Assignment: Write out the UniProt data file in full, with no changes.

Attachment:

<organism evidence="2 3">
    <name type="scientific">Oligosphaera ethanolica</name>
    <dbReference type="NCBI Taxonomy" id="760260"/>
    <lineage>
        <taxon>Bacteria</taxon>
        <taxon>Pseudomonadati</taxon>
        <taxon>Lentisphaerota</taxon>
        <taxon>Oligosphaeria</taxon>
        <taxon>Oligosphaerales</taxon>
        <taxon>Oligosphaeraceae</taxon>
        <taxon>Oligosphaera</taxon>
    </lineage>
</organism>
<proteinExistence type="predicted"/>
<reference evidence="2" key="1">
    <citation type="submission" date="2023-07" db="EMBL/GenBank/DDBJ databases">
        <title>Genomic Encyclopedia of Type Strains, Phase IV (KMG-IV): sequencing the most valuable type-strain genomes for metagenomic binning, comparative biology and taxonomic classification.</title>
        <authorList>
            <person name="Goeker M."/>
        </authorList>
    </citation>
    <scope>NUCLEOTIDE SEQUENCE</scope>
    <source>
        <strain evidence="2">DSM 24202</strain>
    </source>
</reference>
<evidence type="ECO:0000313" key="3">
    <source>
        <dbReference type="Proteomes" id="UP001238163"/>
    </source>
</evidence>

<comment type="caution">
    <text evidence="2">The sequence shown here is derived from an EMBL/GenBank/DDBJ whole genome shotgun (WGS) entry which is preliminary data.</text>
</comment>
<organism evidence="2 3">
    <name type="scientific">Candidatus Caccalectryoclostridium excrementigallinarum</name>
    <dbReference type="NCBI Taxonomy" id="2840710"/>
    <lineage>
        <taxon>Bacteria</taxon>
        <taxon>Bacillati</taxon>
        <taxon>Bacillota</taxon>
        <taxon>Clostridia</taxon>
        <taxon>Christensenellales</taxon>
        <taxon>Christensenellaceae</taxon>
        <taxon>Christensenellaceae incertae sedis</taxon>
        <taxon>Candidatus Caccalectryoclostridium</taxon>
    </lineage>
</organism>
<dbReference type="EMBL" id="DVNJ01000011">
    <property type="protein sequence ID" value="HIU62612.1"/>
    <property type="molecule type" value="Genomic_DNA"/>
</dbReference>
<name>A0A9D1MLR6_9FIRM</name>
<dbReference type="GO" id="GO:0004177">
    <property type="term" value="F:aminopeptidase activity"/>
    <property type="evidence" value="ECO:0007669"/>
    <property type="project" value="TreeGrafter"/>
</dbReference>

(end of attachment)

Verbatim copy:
<organism evidence="2 3">
    <name type="scientific">Oligosphaera ethanolica</name>
    <dbReference type="NCBI Taxonomy" id="760260"/>
    <lineage>
        <taxon>Bacteria</taxon>
        <taxon>Pseudomonadati</taxon>
        <taxon>Lentisphaerota</taxon>
        <taxon>Oligosphaeria</taxon>
        <taxon>Oligosphaerales</taxon>
        <taxon>Oligosphaeraceae</taxon>
        <taxon>Oligosphaera</taxon>
    </lineage>
</organism>
<proteinExistence type="predicted"/>
<reference evidence="2" key="1">
    <citation type="submission" date="2023-07" db="EMBL/GenBank/DDBJ databases">
        <title>Genomic Encyclopedia of Type Strains, Phase IV (KMG-IV): sequencing the most valuable type-strain genomes for metagenomic binning, comparative biology and taxonomic classification.</title>
        <authorList>
            <person name="Goeker M."/>
        </authorList>
    </citation>
    <scope>NUCLEOTIDE SEQUENCE</scope>
    <source>
        <strain evidence="2">DSM 24202</strain>
    </source>
</reference>
<evidence type="ECO:0000313" key="3">
    <source>
        <dbReference type="Proteomes" id="UP001238163"/>
    </source>
</evidence>

<comment type="caution">
    <text evidence="2">The sequence shown here is derived from an EMBL/GenBank/DDBJ whole genome shotgun (WGS) entry which is preliminary data.</text>
</comment>
<organism evidence="2 3">
    <name type="scientific">Candidatus Caccalectryoclostridium excrementigallinarum</name>
    <dbReference type="NCBI Taxonomy" id="2840710"/>
    <lineage>
        <taxon>Bacteria</taxon>
        <taxon>Bacillati</taxon>
        <taxon>Bacillota</taxon>
        <taxon>Clostridia</taxon>
        <taxon>Christensenellales</taxon>
        <taxon>Christensenellaceae</taxon>
        <taxon>Christensenellaceae incertae sedis</taxon>
        <taxon>Candidatus Caccalectryoclostridium</taxon>
    </lineage>
</organism>
<dbReference type="EMBL" id="DVNJ01000011">
    <property type="protein sequence ID" value="HIU62612.1"/>
    <property type="molecule type" value="Genomic_DNA"/>
</dbReference>
<name>A0A9D1MLR6_9FIRM</name>
<dbReference type="GO" id="GO:0004177">
    <property type="term" value="F:aminopeptidase activity"/>
    <property type="evidence" value="ECO:0007669"/>
    <property type="project" value="TreeGrafter"/>
</dbReference>